And there is no getting around the fact that the televersion of Peter Falk played Columbo on the Toobworld tube as he did in the Real World.  This was established in an episode of ‘Remington Steele’ with a comment by Laura Holt, and possibly in the episode of ‘The Larry Sanders Show’ in which Peter Falk appeared as a member of the League of Themselves.

‘Columbo’ in Earth Prime-Time is not the same as the show we watch here on Earth Prime.  Many of the cases which would be dramatized could have been based on the “actual” cases we saw depicted in our version (which was reality to Toobworlders.)

As such, the actors they see playing the “true” killers might be fictional actors from other shows.  For instance, when Toobworlders watched their version of the first pilot, "Prescription Murder", maybe the murderer didn't look like Gene Barry as he did in the version we saw.  Maybe Dr. Ray Flemming l
ooked like TV actor Sam Garrett.  (Richard Mulligan played Garrett in the TV series ‘The Hero’.  Garrett played the lead in the Toobworld Western ‘Jed Clayton, US Marshal’.)

As was the case with Peter Falk playing the Toobworld Columbo, other actors who appeared in the true ‘Columbo’ could have played their own televersions playing those “real-life” people involved in those cases.  For instance, Robert Conrad played himself on ‘America 2Night’ and ‘Just Shoot Me’.  Since he bore such an incredible resemblance to Milo Janus, he could have played the role in both worlds.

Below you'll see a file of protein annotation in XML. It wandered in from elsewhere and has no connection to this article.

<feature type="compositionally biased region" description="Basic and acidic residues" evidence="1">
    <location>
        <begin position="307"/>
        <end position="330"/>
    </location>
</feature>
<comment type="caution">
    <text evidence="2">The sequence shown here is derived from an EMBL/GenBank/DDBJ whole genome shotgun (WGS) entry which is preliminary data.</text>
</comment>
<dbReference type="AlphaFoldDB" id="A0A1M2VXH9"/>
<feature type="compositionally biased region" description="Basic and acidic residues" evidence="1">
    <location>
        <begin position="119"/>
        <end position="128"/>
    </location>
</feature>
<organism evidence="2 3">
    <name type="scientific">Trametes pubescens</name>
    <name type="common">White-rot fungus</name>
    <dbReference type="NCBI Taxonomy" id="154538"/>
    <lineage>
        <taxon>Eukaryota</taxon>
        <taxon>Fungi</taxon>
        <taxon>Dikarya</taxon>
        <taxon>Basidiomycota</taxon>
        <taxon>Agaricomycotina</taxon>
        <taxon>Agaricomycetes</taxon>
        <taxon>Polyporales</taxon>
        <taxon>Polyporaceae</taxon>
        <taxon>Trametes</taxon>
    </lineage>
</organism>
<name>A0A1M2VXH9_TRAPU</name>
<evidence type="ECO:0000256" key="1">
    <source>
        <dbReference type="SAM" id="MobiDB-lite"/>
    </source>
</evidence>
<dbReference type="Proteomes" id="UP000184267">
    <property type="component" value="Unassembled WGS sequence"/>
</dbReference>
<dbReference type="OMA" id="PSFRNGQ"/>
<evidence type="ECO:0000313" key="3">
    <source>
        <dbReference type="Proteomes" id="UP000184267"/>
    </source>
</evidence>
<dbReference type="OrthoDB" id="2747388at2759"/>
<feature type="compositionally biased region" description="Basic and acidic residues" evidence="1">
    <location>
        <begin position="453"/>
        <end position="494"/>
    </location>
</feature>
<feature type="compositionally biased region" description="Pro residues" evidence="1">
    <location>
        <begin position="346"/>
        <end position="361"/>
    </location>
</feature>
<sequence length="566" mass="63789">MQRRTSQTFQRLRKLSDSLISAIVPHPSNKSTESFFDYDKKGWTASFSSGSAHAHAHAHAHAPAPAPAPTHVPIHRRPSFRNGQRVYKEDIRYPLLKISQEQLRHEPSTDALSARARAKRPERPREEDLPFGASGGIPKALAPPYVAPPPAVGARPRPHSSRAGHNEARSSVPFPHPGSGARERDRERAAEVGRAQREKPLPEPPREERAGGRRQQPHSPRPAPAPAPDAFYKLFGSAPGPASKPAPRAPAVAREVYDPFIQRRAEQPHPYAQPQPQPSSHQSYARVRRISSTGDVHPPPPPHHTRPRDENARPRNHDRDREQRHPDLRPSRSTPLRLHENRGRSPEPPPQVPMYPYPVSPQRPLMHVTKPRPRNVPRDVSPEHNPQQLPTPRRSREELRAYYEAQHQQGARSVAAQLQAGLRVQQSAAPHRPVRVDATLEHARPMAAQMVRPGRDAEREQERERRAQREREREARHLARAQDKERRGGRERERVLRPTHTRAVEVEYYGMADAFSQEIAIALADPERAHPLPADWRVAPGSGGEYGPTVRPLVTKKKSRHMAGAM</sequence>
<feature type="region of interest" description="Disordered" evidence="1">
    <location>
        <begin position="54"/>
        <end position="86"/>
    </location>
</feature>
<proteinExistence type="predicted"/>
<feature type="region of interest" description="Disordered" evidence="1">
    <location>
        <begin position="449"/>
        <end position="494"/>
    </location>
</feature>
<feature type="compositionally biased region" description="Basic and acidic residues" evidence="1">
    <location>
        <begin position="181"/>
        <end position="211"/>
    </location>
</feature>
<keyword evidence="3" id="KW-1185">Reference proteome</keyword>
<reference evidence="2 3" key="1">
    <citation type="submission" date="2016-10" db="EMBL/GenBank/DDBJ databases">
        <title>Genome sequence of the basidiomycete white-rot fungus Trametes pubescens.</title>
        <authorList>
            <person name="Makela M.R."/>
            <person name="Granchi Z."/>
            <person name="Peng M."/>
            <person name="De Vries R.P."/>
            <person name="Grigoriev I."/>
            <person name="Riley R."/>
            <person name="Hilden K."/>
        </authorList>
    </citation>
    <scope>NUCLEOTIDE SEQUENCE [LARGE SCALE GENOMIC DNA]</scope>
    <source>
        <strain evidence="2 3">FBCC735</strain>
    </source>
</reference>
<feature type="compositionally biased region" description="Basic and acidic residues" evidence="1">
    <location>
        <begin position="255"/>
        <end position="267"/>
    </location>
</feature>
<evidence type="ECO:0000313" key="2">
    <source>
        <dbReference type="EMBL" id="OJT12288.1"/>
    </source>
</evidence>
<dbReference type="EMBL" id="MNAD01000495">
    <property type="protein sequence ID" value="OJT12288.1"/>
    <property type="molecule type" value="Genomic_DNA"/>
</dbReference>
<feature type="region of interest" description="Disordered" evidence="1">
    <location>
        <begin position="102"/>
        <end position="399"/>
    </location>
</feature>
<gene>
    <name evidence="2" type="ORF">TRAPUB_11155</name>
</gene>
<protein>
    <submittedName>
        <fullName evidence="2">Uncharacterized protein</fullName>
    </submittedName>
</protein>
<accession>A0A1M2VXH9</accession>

Here's another example: horror-meister Vincent Price could have been an “identical cousin” to cosmetics king David Lang.  (And in Toobworld, that really could have been the case.)  Price played his own televersion in episodes of ‘Here’s Lucy’ and ‘The Jimmy Stewart Show’. So he could have been cast as David Lang in the Toobworld adaptation of the “Lovely But Lethal” case.

In any case, here are some of the references to ‘Columbo’ which verify its existence in Earth Prime-Time.  (Not included are references from The Tooniverse, Skitlandia, alternate Toobworlds, and Reali-TV.)  Most of these are the modern equivalent to calling somebody “Sherlock Holmes”, usally for stating something O’Bvious.  (“No bleep, Sherlock.”)  The rest are references to details about the show….

Sanford and Son:
Lamont Goes African
Fred accidentally calls Lamont by the name of this television detective.

Lotsa Luck!:
The Belmont Connection
Stan and Arthur think Lt. Milford resembles the iconic detective.

Are You Being Served?:
Big Brother
Mr Lucas does his impersonation of the detecive.

The Jeffersons:
George's Alibi
Referenced by Mother Jefferson

Q & Q:
Adjudant Mudde says his name is Mudde and not Columbo

George & Mildred:
My Husband Next Door
(1976) Mildred mentions that while the TV set is away, George has imitated Columbo

The Muppet Show:
Bruce Forsyth
Bruce Forsyth refers to the series during his stand-up routine.

Are You Being Served?:
One of Young Mr. Grace's suggestions for preventing the take-over is "taking a photograph of his secretary in bed with Mr. Willit" and Mr. Lucas says they did that on Columbo.

O'Bservation - It sounds like Mr. Lucas saw the episode "Short Fuse".

The Muppet Show:
Bob Hope
Bob Hope says, "Call Columbo!"

The Sweeney:
Hearts and Minds
Mentioned by Eric.

07 zglos sie:
Brudna sprawa
Columbo mentioned in a dialogue

Quincy M.E.:
Walk Softly Through the Night: Part 2
During his conversation with Quincy, Brock Campbell imitates Lt. Columbo

Wonder Woman:
Amazon Hot Wax
After stumbling upon a mystery, Jerry says 'How come we become the Columbos all of a sudden?'

Diff'rent Strokes:
The Adoption: Part 2
Arnold mentions a rerun.